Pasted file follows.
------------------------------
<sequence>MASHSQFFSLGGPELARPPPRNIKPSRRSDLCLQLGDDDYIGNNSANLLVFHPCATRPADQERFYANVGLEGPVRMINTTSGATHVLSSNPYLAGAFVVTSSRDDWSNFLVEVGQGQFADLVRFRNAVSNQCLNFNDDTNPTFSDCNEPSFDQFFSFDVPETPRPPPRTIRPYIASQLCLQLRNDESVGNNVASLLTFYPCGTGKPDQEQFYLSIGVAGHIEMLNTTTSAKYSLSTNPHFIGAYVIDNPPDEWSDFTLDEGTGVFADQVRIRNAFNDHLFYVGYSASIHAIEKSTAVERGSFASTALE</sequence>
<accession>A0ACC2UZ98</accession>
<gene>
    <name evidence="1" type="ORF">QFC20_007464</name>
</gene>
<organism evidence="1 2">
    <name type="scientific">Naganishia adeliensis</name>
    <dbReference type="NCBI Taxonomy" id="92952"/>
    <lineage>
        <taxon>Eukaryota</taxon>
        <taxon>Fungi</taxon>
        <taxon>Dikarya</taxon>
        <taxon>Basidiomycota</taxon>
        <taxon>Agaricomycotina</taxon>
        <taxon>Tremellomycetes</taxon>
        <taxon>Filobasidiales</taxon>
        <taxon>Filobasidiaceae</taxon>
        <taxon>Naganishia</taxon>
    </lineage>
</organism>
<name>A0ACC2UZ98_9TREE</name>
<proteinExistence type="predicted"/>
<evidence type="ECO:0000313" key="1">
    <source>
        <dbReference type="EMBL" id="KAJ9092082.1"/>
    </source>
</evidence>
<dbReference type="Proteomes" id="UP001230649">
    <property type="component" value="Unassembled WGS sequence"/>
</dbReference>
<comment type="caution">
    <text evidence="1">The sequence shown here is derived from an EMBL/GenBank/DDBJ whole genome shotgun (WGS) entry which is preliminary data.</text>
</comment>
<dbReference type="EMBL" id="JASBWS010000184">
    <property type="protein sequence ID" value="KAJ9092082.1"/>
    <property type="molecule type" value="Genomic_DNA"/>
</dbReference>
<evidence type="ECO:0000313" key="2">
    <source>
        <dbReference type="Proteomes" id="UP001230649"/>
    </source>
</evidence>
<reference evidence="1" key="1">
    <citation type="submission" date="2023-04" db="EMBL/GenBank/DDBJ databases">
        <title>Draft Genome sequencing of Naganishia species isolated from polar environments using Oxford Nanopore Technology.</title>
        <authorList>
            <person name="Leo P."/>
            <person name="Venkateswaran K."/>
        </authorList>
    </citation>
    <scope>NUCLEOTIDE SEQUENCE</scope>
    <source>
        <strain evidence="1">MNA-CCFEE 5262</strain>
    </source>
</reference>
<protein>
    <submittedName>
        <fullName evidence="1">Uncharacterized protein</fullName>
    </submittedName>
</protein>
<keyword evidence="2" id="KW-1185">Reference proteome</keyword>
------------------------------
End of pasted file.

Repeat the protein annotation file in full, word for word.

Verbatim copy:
<sequence>MASHSQFFSLGGPELARPPPRNIKPSRRSDLCLQLGDDDYIGNNSANLLVFHPCATRPADQERFYANVGLEGPVRMINTTSGATHVLSSNPYLAGAFVVTSSRDDWSNFLVEVGQGQFADLVRFRNAVSNQCLNFNDDTNPTFSDCNEPSFDQFFSFDVPETPRPPPRTIRPYIASQLCLQLRNDESVGNNVASLLTFYPCGTGKPDQEQFYLSIGVAGHIEMLNTTTSAKYSLSTNPHFIGAYVIDNPPDEWSDFTLDEGTGVFADQVRIRNAFNDHLFYVGYSASIHAIEKSTAVERGSFASTALE</sequence>
<accession>A0ACC2UZ98</accession>
<gene>
    <name evidence="1" type="ORF">QFC20_007464</name>
</gene>
<organism evidence="1 2">
    <name type="scientific">Naganishia adeliensis</name>
    <dbReference type="NCBI Taxonomy" id="92952"/>
    <lineage>
        <taxon>Eukaryota</taxon>
        <taxon>Fungi</taxon>
        <taxon>Dikarya</taxon>
        <taxon>Basidiomycota</taxon>
        <taxon>Agaricomycotina</taxon>
        <taxon>Tremellomycetes</taxon>
        <taxon>Filobasidiales</taxon>
        <taxon>Filobasidiaceae</taxon>
        <taxon>Naganishia</taxon>
    </lineage>
</organism>
<name>A0ACC2UZ98_9TREE</name>
<proteinExistence type="predicted"/>
<evidence type="ECO:0000313" key="1">
    <source>
        <dbReference type="EMBL" id="KAJ9092082.1"/>
    </source>
</evidence>
<dbReference type="Proteomes" id="UP001230649">
    <property type="component" value="Unassembled WGS sequence"/>
</dbReference>
<comment type="caution">
    <text evidence="1">The sequence shown here is derived from an EMBL/GenBank/DDBJ whole genome shotgun (WGS) entry which is preliminary data.</text>
</comment>
<dbReference type="EMBL" id="JASBWS010000184">
    <property type="protein sequence ID" value="KAJ9092082.1"/>
    <property type="molecule type" value="Genomic_DNA"/>
</dbReference>
<evidence type="ECO:0000313" key="2">
    <source>
        <dbReference type="Proteomes" id="UP001230649"/>
    </source>
</evidence>
<reference evidence="1" key="1">
    <citation type="submission" date="2023-04" db="EMBL/GenBank/DDBJ databases">
        <title>Draft Genome sequencing of Naganishia species isolated from polar environments using Oxford Nanopore Technology.</title>
        <authorList>
            <person name="Leo P."/>
            <person name="Venkateswaran K."/>
        </authorList>
    </citation>
    <scope>NUCLEOTIDE SEQUENCE</scope>
    <source>
        <strain evidence="1">MNA-CCFEE 5262</strain>
    </source>
</reference>
<protein>
    <submittedName>
        <fullName evidence="1">Uncharacterized protein</fullName>
    </submittedName>
</protein>
<keyword evidence="2" id="KW-1185">Reference proteome</keyword>